See them live when you get the chance, but in the mean time grab a copy of the Good Job Go EP.  Check out their Bandcamp page here, their Facebook page here, their website here, and the only video could find featuring “Topeka” here.


Live Review: Failure at the Stone Pony June 17, 2014


May 31, 2014

The musical career of Failure can be summed up in one word: ignored. Over the course of close to a decade, three albums of increasing sonic greatness came and went with some critical success, but out much notice from the public. The gritty, lo-fi ridden quality of 1992’s Comfort was lost in the burgeoning grunge scene (which thankfully ended as soon as it began,) 1994’s Magnified was cast aside in the ashes of grunge for the emergence of alternative ‘music’ and their magnum opus (and last album,) the everlasting sonic landscape of 1996’s Fantastic Planet, was unable to find much of an audience thanks to the combined burnout from grunge/alternative, causing the masses to flee towards the developing era of commercialized hip-hop. Regardless of whether it was poor timing or major label incompetence (the band themselves have hinted towards both,) the group was never was able to catch the break that they needed and deserved. Case in point: a YouTube search for ‘Failure Live’ turns up an assortment of gigs, including a fair quality video for one of their last shows in 1997, which was big on sound for a shockingly sparse crowd.

Then, in late 2013 a surprise announcement for the reunion of Failure was announced; a band stratospheric on talent and lowly on record sales had decided to give the music world at large another shot. In the time that they had quietly gone away, Ken Andrews became a sought after Producer/Mixer, Greg Edwards found deserved success with Autolux, and Kellii Scott became in demand as a session drummer. So why reunite and tour extensively? It could have been for a number of reasons: Ken and Greg’s renewed friendship/musical partnership, a surge in album sales as of late, or the fact that their first announced gig in 17 years in February at the El Rey Theatre in Los Angeles sold out in 5 minutes. It could be anyone’s guess.

The real issue for Failure now is whether 17 years of dust and rust will result in a phoned in performance screaming of nostalgia or whether they would have a solid return, with the energy of a band finally basking in newly found glory, as they took the stage at the Stone Pony in Asbury Park, NJ. Forgoing an opening act in favor of a short film composed of clips from influential films might have helped to draw the crowd in. But it was a clip from the eerie animated film Fantastic Planet that provided the real hook for their imminent arrival, providing a perfect segue into the expansive space-rock beauty of “Another Space Song” from Fantastic Planet. Led by bone crushing beats from Kellii Scott’s mighty drumming, Failure took the stage to a screaming audience and quickly laid all fears of nostalgia to rest.

Failure1They easily kept the momentum escalating, tearing through Magnified’s “Frogs” and “Wet Gravity,” continually slamming the crowd with the droning crunch that fans have lovingly embraced since their arrival in 1990.  And before the crowd could get comfortable, they fearlessly changed pace launching into the chords of the slow burning “Saturday Savior”. The rapidly unfolding evening revealed a carefully constructed set list, which placed songs in an order that managed to lean each cut against the next, creating a set that was compiled with true love for the material and the people who kept it alive.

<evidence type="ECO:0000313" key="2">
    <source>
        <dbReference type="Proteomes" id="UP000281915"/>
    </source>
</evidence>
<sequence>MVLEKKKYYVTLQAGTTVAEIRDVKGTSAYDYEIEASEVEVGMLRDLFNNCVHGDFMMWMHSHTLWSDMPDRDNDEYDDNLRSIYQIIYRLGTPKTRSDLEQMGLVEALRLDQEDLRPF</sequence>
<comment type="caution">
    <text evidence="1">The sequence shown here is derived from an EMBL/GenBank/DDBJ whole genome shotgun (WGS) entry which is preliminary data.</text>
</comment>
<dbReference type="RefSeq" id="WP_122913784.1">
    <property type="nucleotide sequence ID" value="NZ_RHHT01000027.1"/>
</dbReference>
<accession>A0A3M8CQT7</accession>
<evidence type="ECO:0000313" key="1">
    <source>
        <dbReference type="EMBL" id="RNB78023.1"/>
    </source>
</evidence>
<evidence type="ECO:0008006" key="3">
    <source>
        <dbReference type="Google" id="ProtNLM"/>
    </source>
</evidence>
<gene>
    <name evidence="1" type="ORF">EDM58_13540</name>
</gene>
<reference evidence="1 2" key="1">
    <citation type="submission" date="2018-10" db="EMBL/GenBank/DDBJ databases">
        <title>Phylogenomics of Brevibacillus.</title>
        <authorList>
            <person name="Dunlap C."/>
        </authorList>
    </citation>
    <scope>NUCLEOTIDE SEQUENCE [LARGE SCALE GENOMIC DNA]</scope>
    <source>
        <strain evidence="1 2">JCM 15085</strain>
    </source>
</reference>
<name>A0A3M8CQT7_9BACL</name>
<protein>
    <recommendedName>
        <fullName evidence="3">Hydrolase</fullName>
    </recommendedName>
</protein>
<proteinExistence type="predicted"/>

The live vocals of the great Ken Andrews were vastly superior to his studio voice, reaching its chilling heights during fan favorites “Pillowhead” and “Smoking Umbrellas,” which were ironically two songs that Andrews had expressed displeasure with in his Facebook rehearsal posts. On the opposite side of the stage, the shadow-looming guitar painting of Greg Edwards provided the meticulously layered foundations for the vocals to glide over, with heavily processed sounds that wouldn’t be out-of-place in a NASA control room. The songs that benefited the most from his sci-fi soundscapes took the forms of the rhythmic angst of “Solaris” and what was definitely a welcomed surprise, the lonely, planet-orbiting “Segue 3.”

The award for hero of the evening ultimately goes to drummer Kellii Scott, who somehow managed to avoid possible jail time for instrument endangerment, brutally beating his drum set into oblivion as he matched the body smashing power of the artillery level speakers’ slam for slam, all while visibly enjoying himself. It’s rare to have a drummer who can beat low-end frequencies into submission, but Scott managed to wreck it every second of the set, reaching his peak with the best song of the night “Heliotropic.” Failure2

The only disappointment was the lack of any Comfort era songs, which originally was supposed to make an appearance in the form of “Macaque” (it ultimately had an audible called on it in favor of the more popular “Bernie”,) but it was more than made up for with the debut of a new track titled “The Focus,” which helped to fire up the anticipation in lead-up to their fourth studio album, due in 2015.